The poems in Jan Schreiber’s remarkable new collection enter
through the ear as well as the eye, but they quickly capture the
mind and the heart. Subtle and multi-layered, sensuous, witty,
and often deeply moving, they enlist the reader as an ally, one
able to share the poet’s sense of wonder, his probing curiosity,
and his wry astonishment at the quirky eccentricities of
humankind.



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As King Duncan learned the hard way (and more than
once!), “There’s no art / To find the mind’s construction
in the face,” but then he’d never read Jan Schreiber.
Schreiber possesses an uncanny gift for seeing past “the
common guise many have learned to wear.” Whether
it’s the brave face put on by a dying friend, the shucking
of a small-time con man at the Pearly Gates, or the
thoughts of a figure in a stolen Vermeer, Schreiber goes
beyond the subterfuge of surfaces into the very life of
things. He is as incisive in lapidary “short takes” (à la
J. V. Cunningham) as he is in sinewy sonnets and mazy
pastorals of rural Maine, exposing by turns our pecca-
dilloes and our more serious infractions: “And to what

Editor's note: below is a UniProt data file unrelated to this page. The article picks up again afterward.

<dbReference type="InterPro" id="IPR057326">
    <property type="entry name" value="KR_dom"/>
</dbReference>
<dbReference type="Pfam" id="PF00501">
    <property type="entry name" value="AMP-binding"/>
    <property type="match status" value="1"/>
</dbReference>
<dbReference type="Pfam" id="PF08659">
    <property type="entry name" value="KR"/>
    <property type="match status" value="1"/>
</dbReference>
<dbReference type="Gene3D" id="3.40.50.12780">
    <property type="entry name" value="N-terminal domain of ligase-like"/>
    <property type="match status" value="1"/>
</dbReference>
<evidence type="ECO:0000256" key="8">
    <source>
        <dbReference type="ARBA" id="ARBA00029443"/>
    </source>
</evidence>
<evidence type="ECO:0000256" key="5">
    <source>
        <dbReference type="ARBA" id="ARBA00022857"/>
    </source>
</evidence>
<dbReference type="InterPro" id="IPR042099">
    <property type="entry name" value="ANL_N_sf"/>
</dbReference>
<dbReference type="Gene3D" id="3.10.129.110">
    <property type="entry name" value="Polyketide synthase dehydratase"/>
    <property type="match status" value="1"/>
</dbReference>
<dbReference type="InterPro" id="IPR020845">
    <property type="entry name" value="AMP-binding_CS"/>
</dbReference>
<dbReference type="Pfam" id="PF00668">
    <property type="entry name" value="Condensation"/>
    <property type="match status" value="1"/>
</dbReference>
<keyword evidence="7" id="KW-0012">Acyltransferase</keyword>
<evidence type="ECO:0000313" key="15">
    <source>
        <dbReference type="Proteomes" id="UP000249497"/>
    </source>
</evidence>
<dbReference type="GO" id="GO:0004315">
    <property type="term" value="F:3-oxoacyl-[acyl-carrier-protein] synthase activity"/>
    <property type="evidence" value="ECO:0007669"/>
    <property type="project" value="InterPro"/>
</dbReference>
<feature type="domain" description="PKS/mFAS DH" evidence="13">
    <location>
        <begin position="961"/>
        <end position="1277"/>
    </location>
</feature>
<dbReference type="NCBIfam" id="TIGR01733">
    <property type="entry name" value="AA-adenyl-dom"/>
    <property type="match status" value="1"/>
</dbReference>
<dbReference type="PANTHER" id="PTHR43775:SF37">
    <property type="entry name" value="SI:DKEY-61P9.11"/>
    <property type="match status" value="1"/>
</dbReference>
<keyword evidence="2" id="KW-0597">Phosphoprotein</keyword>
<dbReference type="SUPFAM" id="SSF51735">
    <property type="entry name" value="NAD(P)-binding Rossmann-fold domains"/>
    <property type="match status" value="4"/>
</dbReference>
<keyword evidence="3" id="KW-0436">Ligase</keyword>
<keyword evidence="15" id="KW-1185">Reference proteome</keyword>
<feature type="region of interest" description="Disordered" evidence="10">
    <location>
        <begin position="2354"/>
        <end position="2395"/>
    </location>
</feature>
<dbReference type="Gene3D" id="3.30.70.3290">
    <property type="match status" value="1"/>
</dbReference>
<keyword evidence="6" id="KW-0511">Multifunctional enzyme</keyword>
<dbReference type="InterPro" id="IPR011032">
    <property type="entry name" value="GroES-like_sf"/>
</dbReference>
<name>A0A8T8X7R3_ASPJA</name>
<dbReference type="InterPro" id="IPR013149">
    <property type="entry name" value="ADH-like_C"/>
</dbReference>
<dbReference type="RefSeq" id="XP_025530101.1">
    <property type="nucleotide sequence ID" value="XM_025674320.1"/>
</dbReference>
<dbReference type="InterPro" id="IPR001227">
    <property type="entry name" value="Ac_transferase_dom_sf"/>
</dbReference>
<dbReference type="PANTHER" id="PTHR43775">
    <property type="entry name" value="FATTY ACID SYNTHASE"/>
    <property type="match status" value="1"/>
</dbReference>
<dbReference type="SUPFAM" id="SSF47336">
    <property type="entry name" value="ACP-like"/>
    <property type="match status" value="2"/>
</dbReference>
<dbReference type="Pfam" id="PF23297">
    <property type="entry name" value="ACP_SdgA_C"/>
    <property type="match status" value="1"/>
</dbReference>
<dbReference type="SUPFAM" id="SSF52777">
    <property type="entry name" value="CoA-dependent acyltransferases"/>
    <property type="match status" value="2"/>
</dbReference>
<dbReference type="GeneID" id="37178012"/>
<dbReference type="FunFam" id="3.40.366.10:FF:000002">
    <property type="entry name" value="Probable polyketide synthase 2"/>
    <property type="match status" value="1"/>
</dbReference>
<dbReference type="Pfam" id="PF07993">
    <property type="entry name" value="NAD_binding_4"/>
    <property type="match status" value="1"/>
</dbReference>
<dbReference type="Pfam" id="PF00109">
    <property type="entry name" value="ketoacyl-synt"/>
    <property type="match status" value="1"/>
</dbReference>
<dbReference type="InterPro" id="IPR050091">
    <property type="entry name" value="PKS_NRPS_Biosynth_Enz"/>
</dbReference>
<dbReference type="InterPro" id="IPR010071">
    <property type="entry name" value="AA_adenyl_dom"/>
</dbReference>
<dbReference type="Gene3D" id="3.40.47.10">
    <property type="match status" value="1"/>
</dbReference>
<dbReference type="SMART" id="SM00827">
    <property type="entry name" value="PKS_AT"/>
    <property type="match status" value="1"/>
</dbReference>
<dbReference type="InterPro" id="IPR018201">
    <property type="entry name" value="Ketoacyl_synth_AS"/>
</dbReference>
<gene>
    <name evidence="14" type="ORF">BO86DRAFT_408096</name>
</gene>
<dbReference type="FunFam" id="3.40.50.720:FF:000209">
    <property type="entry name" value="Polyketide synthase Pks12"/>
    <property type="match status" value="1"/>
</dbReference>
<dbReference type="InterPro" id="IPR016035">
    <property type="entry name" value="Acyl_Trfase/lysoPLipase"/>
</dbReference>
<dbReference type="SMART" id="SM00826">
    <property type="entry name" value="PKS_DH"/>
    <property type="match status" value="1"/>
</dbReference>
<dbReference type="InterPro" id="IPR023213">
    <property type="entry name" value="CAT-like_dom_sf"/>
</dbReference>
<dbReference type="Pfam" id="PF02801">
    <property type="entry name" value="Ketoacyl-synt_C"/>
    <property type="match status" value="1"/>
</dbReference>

hell in time are they consigned – / the instants when
in rage or carelessness / someone destroyed a lovely,
hard-won thing?” Fortunately for us, the familiar
foibles catalogued in Jan Schreiber’s glorious collec-
tion are amply atoned for, again and again, through
his poet’s grace.
                                                                                   – David Yezzi
  



Jan Schreiber’s new book of poems is full of people: Scoop (too drunk to fight), Buddy’s daughter (due in May), the Reverend Charles Colby, the storekeeper’s wife, the senior psychoanalyst (who dances like a dervish), the aging lover, the man of the world (eying a balcony covered with vines), the artist Moses Soyer, the stone mason, the wasp-girl, Vermeer’s singer (the light is in her eyes), the grifter at Heaven’s Gate, the poet’s wife (a painter), Adam, Zeno, Death, Calypso, a bunch of teenagers on the back of a yellow pickup truck. His Human Comedy is much like Balzac’s for its wealth of characters, humor, and bitter wisdom, though since Schreiber is a poet the narratives are washed and submerged, like islands, by image and melody – the glinting surface of the verse – that still reflects them clearly when the tide is high.
                                                                                                                  
                                                                – Emily Grosholz